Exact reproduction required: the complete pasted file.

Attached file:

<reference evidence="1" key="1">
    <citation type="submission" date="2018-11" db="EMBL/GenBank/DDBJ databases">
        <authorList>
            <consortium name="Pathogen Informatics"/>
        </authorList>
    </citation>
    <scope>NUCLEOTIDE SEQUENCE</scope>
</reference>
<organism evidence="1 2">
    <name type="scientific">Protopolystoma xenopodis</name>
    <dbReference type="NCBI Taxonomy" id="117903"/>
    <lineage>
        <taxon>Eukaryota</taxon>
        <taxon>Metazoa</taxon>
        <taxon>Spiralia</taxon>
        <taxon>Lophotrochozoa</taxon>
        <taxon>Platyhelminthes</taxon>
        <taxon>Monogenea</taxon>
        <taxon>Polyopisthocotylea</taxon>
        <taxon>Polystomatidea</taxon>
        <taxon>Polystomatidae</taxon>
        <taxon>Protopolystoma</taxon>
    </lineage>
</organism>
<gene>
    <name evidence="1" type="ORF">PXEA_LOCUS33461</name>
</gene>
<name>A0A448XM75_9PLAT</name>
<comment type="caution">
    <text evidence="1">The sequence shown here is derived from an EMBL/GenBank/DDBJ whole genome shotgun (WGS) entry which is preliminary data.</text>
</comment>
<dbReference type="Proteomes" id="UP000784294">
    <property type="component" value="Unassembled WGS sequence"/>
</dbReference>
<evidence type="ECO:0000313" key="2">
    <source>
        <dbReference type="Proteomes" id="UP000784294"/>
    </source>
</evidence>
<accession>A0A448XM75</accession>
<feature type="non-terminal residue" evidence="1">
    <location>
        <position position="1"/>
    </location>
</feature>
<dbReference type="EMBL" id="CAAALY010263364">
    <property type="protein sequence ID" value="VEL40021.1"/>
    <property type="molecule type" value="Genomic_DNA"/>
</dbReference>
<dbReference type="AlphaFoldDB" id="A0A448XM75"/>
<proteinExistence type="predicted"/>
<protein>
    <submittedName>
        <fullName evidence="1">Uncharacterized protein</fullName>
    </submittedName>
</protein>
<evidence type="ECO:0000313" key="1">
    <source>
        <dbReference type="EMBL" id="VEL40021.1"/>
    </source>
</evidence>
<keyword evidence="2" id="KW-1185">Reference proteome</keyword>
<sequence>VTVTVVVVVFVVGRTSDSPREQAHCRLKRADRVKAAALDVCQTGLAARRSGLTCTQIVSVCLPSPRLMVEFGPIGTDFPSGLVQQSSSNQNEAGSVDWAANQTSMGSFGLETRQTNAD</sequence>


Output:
<reference evidence="1" key="1">
    <citation type="submission" date="2018-11" db="EMBL/GenBank/DDBJ databases">
        <authorList>
            <consortium name="Pathogen Informatics"/>
        </authorList>
    </citation>
    <scope>NUCLEOTIDE SEQUENCE</scope>
</reference>
<organism evidence="1 2">
    <name type="scientific">Protopolystoma xenopodis</name>
    <dbReference type="NCBI Taxonomy" id="117903"/>
    <lineage>
        <taxon>Eukaryota</taxon>
        <taxon>Metazoa</taxon>
        <taxon>Spiralia</taxon>
        <taxon>Lophotrochozoa</taxon>
        <taxon>Platyhelminthes</taxon>
        <taxon>Monogenea</taxon>
        <taxon>Polyopisthocotylea</taxon>
        <taxon>Polystomatidea</taxon>
        <taxon>Polystomatidae</taxon>
        <taxon>Protopolystoma</taxon>
    </lineage>
</organism>
<gene>
    <name evidence="1" type="ORF">PXEA_LOCUS33461</name>
</gene>
<name>A0A448XM75_9PLAT</name>
<comment type="caution">
    <text evidence="1">The sequence shown here is derived from an EMBL/GenBank/DDBJ whole genome shotgun (WGS) entry which is preliminary data.</text>
</comment>
<dbReference type="Proteomes" id="UP000784294">
    <property type="component" value="Unassembled WGS sequence"/>
</dbReference>
<evidence type="ECO:0000313" key="2">
    <source>
        <dbReference type="Proteomes" id="UP000784294"/>
    </source>
</evidence>
<accession>A0A448XM75</accession>
<feature type="non-terminal residue" evidence="1">
    <location>
        <position position="1"/>
    </location>
</feature>
<dbReference type="EMBL" id="CAAALY010263364">
    <property type="protein sequence ID" value="VEL40021.1"/>
    <property type="molecule type" value="Genomic_DNA"/>
</dbReference>
<dbReference type="AlphaFoldDB" id="A0A448XM75"/>
<proteinExistence type="predicted"/>
<protein>
    <submittedName>
        <fullName evidence="1">Uncharacterized protein</fullName>
    </submittedName>
</protein>
<evidence type="ECO:0000313" key="1">
    <source>
        <dbReference type="EMBL" id="VEL40021.1"/>
    </source>
</evidence>
<keyword evidence="2" id="KW-1185">Reference proteome</keyword>
<sequence>VTVTVVVVVFVVGRTSDSPREQAHCRLKRADRVKAAALDVCQTGLAARRSGLTCTQIVSVCLPSPRLMVEFGPIGTDFPSGLVQQSSSNQNEAGSVDWAANQTSMGSFGLETRQTNAD</sequence>